Skip to content
Link copied to clipboard

Pennsylvania’s opioid crisis has made more grandparents primary caregivers. They need state support. | Opinion

It’s a big job for anyone to step in when a relative is struggling with addiction or can’t effectively parent for some other reason.

Robert Torres, left, is secretary of Pennsylvania's Department of Aging. Bill Johnston-Walsh is state director for AARP Pennsylvania.
Robert Torres, left, is secretary of Pennsylvania's Department of Aging. Bill Johnston-Walsh is state director for AARP Pennsylvania.Read morePennsylvania Department of Aging / AARP (custom credit)

All across Pennsylvania, grandparents are stepping up to provide care for their grandchildren as a result of the devastating opioid crisis or other difficult circumstances. Right now, there are currently an estimated 89,000 households statewide where older Pennsylvanians are caring for approximately 100,000 grandchildren.

Children who can’t be with their parents are better off both physically and emotionally when they are cared for by their grandparents or other relatives. Having grandparents serve as caregivers eliminates the need for foster care and gives children improved odds of a brighter, healthier, and safer future.

Pennsylvania grandparents are currently saving the state an estimated $1 billion per year by keeping their grandchildren out of the foster care system. But many grandparents are making real sacrifices to help their families during difficult times, and they need all the help they can get.

Fortunately, a new law passed last year addresses one of the most important issues facing grandfamilies: temporary legal guardianship. Act 88 of 2018 allows temporary guardianship in 90-day increments for up to one year to grandparents or other family members when the child’s parents are not able to care for them. Temporary guardianship gives grandparents the right to make basic decisions, such as the ability to take a child to the doctor or enroll them in school.

Before Act 88 there was no option for temporary guardianship. The act gives guardianship for 90 days while a parent seeks substance use treatment, and temporarily authorizes guardians to make important medical and educational decisions.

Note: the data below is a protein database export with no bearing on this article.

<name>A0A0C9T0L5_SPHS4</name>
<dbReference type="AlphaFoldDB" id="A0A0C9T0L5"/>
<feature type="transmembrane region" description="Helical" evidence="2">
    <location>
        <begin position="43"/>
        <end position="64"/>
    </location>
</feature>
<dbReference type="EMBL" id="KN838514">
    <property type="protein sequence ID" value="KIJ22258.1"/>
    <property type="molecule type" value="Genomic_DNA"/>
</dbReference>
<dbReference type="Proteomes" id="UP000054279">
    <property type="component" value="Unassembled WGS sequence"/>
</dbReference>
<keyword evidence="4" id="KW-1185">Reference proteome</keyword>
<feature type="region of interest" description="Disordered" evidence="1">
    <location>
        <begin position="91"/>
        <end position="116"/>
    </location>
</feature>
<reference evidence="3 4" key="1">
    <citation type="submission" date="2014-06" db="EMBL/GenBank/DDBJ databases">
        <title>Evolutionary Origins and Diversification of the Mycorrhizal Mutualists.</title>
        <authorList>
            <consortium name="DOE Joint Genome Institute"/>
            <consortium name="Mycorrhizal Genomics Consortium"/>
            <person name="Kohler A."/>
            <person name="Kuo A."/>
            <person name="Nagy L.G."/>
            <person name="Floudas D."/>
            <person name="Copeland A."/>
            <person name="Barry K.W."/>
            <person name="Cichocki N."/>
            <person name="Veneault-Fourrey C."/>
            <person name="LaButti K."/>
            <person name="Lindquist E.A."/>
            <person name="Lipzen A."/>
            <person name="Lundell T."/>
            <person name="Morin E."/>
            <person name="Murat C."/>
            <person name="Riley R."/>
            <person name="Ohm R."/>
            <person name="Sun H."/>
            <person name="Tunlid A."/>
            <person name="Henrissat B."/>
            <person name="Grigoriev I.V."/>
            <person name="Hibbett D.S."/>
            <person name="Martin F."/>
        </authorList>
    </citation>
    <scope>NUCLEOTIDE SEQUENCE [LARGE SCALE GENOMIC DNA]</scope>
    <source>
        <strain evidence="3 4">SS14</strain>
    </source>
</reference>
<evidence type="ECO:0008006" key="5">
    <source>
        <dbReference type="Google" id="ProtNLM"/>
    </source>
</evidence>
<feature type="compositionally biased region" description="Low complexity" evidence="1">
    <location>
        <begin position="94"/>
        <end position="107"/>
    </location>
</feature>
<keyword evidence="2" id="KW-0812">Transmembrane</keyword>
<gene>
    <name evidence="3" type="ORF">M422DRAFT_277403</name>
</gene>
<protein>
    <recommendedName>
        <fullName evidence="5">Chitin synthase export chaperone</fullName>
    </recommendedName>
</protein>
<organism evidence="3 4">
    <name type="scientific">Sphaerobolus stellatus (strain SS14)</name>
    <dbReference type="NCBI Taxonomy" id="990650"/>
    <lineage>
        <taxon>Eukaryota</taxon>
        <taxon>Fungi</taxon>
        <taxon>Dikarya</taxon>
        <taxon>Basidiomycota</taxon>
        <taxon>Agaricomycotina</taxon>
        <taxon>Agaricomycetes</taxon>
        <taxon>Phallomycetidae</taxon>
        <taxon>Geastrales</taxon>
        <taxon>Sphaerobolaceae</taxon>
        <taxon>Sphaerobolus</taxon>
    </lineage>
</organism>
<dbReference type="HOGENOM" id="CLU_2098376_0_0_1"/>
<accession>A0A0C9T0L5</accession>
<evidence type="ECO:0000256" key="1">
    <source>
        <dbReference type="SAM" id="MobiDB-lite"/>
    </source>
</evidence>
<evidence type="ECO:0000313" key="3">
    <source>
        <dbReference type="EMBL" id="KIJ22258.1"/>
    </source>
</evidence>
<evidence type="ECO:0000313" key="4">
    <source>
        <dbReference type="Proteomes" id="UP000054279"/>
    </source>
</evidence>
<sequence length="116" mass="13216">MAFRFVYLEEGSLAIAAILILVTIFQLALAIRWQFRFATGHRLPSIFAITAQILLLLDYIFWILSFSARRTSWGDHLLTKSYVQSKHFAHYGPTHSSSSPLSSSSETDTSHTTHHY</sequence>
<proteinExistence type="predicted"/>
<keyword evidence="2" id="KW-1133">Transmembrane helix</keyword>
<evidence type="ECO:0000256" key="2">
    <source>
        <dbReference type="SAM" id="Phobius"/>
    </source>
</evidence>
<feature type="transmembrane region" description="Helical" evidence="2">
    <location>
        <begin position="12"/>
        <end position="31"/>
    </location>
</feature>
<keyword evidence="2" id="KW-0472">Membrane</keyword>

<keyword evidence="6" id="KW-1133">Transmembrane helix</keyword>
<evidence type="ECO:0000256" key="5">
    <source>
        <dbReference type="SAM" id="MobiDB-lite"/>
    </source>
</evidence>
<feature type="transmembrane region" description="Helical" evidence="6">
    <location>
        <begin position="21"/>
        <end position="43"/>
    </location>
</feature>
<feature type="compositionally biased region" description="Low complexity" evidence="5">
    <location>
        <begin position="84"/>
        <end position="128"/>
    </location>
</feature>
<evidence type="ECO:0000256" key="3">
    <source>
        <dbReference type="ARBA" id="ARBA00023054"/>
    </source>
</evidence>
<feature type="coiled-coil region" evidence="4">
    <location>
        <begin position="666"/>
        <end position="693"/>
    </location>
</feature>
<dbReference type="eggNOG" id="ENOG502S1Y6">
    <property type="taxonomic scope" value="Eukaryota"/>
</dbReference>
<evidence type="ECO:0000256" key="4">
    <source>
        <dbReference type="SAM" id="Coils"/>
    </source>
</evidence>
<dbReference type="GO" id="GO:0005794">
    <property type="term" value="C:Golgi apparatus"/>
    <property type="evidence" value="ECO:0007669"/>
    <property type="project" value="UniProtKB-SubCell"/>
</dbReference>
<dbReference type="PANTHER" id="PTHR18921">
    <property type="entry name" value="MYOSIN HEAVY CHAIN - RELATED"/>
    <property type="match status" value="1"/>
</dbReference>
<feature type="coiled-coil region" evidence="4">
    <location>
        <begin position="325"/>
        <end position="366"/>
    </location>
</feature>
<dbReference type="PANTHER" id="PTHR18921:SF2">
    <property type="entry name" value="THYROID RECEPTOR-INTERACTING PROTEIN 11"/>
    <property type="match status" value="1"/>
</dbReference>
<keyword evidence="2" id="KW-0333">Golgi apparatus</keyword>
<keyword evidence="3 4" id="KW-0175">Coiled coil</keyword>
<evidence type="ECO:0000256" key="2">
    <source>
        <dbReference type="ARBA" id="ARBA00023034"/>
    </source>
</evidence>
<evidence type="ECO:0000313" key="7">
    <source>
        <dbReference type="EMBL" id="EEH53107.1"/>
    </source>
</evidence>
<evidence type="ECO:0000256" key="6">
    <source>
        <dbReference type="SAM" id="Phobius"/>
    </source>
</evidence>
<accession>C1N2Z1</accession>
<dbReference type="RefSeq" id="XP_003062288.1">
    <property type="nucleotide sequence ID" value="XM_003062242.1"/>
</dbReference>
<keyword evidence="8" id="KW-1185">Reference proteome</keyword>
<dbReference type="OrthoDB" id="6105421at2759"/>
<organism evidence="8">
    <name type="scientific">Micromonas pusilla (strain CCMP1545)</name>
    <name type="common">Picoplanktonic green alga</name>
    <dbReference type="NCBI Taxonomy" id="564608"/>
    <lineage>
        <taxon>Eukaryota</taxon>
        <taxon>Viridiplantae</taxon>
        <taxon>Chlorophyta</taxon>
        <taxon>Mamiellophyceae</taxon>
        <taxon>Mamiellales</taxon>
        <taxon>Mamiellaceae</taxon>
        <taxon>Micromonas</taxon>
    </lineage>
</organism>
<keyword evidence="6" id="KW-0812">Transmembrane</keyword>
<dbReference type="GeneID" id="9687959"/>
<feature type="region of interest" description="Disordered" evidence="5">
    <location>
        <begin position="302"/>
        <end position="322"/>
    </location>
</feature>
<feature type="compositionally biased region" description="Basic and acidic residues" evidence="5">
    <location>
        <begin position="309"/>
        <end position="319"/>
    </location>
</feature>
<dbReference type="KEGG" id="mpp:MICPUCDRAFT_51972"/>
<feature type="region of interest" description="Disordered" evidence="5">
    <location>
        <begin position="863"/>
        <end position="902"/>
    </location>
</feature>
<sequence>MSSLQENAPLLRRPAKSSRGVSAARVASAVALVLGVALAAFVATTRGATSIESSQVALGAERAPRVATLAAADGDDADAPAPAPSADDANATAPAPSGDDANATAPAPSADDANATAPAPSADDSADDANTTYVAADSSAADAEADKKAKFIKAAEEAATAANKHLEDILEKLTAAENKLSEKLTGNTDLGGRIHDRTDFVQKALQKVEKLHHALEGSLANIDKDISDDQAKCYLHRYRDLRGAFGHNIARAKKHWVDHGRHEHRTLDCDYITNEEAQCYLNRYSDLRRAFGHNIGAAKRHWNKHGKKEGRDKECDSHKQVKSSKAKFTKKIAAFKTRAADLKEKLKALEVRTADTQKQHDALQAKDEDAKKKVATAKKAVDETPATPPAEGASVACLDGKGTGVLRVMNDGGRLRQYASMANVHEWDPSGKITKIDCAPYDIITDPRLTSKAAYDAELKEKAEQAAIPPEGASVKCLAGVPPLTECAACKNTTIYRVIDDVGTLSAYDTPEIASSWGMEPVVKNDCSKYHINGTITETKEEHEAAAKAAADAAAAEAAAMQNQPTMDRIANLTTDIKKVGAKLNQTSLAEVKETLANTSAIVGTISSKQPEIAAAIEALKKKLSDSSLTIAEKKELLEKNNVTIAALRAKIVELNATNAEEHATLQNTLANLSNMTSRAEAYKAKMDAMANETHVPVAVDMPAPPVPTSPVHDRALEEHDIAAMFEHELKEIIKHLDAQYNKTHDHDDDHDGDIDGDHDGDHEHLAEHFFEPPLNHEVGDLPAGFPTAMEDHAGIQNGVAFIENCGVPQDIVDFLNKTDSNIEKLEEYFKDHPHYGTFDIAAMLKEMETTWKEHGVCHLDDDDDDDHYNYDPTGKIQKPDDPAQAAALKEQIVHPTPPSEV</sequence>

Grandparents can get free legal help navigating temporary custody issues. Pennsylvania’s SeniorLAW Center works statewide and has helped many older adults resolve custody issues. You can reach the SeniorLAW HelpLine at 1-877-727-7529. Additionally, the Pennsylvania Legal Aid Network (PLAN) provides civil legal assistance to low-income individuals and families. The network consists of nine regional legal aid programs that provide assistance to eligible clients and six specialized legal aid programs that provide services in specialized areas of law, or to groups of eligible clients. Both forms of aid are available in all counties across the state.

Other assistance is available for grandparents suddenly thrust into a caregiving role. Your local Area Agency on Aging is a one great resource, including on applications for Pennsylvania’s Caregiver Support Program. Eligible families can receive reimbursement for out-of-pocket costs, education, training, counseling, and more to alleviate the stresses associated with caregiving.

AARP also offers a comprehensive online Caregiver Resource Center. You don’t need to be an AARP member to access the site, which offers free expert advice on everything from legal issues to caregiver support groups.

In addition, legislation passed last year established Pennsylvania’s Kinship Caregiver Navigator Program, an informational resource for grandparents and other family members. Building on this program, Pennsylvania’s departments of Aging and Human Services recently announced the launch of the KinConnector helpline, a resource for families in kinship care situations. This helpline can assist kinship care families in accessing local, state, and federal resources, as well as connect them with families facing similar circumstances, and is reachable at 1-866-546-2111.

There is more help on the way.

After conducting a statewide grandparents raising grandchildren listening tour last year, the Pennsylvania Department of Aging formed a Grandfamilies Workgroup to build on the progress we’ve already made. This workgroup has helped raise awareness and make recommendations on issues facing grandfamilies in the areas of health and human services, legal matters like reunification and representation, education, and childcare.

In the end, it’s a big job for anyone to step in when a relative is struggling with addiction or can’t effectively parent for some other reason. As the opioid crisis unfortunately continues, the number of grandparents raising grandchildren in Pennsylvania is only expected to increase.

These grandparents are doing heroic work to provide the stability that children need and deserve. AARP and Pennsylvania’s Department of Aging remain committed to supporting them.

Robert Torres is Pennsylvania’s Secretary of Aging. Bill Johnston-Walsh is State Director for AARP Pennsylvania.